As a brief aside, you may hear suggestions of putting your wet clothes in the sleeping bag with you to dry off. The extra heat from your body (if you have any to offer) will evaporate that wetness and a good bag will pass that through to the tent. Do not attempt this if you’re tired and cold. It’ll just make you colder, wetter, and probably won’t work anyway. The most I’ll take into my bag at night are damp socks and liner mitts. For the rest, when you stop to make camp, layer up. This is good advice regardless. Stay warm and keep moving. In between layers — usually just after my thinnest insulation layer (a thin fleece) — plaster any damp clothing you aren’t already wearing, usually just the spare liner mitts for me.

To wear or not to wear clothing inside your sleeping bag

Far too often, I hear recommendations against wearing clothing in the sleeping bag. “They’re designed to be slept in naked.” In all the literature I searched, experiments involving people or dummies always involved some clothing. Don’t wear something that will block heat and moisture flow, but extra insulation is still extra insulation.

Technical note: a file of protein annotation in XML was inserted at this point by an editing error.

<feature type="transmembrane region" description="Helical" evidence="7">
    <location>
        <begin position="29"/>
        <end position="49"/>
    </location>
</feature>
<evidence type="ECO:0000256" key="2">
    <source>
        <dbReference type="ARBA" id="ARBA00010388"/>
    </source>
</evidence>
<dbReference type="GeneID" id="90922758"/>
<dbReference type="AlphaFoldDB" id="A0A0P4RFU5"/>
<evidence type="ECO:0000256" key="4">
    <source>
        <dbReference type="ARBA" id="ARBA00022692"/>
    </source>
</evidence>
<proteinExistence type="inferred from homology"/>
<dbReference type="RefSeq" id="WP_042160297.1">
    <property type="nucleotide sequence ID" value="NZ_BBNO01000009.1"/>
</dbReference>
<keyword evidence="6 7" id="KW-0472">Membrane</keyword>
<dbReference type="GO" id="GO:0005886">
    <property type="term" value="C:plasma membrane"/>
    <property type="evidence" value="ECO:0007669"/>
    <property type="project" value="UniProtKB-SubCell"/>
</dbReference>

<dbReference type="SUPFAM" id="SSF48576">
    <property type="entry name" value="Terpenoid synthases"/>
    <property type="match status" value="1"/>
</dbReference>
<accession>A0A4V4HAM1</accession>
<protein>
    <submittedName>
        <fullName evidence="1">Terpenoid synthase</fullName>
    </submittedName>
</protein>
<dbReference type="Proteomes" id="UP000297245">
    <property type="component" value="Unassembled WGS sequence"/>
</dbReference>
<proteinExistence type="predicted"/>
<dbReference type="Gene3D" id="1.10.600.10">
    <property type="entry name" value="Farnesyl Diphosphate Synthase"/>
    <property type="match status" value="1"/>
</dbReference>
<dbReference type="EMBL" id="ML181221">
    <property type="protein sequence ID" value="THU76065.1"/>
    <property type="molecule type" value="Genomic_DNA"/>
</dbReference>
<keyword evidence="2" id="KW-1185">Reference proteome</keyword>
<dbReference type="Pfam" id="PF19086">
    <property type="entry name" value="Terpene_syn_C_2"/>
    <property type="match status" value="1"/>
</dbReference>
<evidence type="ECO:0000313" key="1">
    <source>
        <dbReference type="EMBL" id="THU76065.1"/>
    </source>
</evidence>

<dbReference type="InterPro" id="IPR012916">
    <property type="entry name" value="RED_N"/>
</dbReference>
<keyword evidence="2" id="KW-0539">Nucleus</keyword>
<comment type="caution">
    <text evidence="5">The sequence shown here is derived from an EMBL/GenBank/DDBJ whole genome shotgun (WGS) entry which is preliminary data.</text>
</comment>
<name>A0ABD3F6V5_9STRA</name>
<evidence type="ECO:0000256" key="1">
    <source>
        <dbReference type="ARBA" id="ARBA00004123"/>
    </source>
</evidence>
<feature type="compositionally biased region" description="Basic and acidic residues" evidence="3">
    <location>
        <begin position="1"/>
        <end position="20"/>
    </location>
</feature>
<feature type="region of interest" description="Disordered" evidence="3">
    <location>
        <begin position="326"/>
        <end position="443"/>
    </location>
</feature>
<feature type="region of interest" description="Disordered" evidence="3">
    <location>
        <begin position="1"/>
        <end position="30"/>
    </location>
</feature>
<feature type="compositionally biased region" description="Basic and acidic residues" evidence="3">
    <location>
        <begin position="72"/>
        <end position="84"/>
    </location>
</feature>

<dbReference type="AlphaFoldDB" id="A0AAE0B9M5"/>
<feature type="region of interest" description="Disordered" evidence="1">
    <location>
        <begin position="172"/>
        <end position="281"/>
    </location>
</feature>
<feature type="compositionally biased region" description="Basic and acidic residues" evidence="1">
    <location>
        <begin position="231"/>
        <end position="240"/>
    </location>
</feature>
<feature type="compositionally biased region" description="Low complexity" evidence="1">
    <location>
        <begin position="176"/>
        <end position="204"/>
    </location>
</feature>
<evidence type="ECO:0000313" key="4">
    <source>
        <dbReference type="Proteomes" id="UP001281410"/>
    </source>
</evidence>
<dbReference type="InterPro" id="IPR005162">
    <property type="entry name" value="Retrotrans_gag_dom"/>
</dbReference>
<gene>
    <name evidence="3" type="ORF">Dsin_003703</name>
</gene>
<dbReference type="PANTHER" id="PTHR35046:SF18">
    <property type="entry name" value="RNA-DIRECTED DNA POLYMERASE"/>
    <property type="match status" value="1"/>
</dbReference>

Men vs women: more than just size and shape

Not only is the average man larger and heavier than the average woman (meaning more heat production which goes with volume, but also faster heat loss which goes with area), but we physiologically manage our heat compromises differently. Women are far faster to sacrifice the extremities to keep the core warm (cold feet sound familiar?). Men, even accounting for higher metabolisms given their size, continue to metabolize higher relatively when they sleep. How often you expose yourself to cold, awake and sleeping, can increase your tolerance to sleeping cold and raise your sleeping metabolism (so does eating a chocolate bar in the middle of night, teeth be damned). This is cold training. Don’t ask about the nearly naked peddling rectal temperature experiments — the Norwegians are nuts.

Here’s a little math. The insulation, I, of a sleeping bag is measure of the steady state (no net heat flow) temperature gradient it can maintain over a certain volume divided by the heat source within the bag (you): I ∝ Δ T A / W.

Insulation increases with the loft of the bag (notice how a good winter bag looks like there’s already somebody inside of it when it’s laid out). Ideally, the (outer) area is minimized around the person while maintaining a continuous hefty loft of insulation around them: get the right size of bag.

A “hot” man metabolizes 50% more heat than a “cold” one and 33% more heat than a “hot” woman; a “hot” woman metabolizes 30% more heat than a “cold” woman and 10% more heat than a “cold” man. All these percentages translate proportionally to tolerable temperature ranges. An at-home sleeping skin temperature is around 30°C; a tolerably colder one is 25°C. A summer sleeping bag rated to freezing for a “hot” man will only give the equivalent insulation at 15°C for a “cold” woman (where “cold” could just mean small).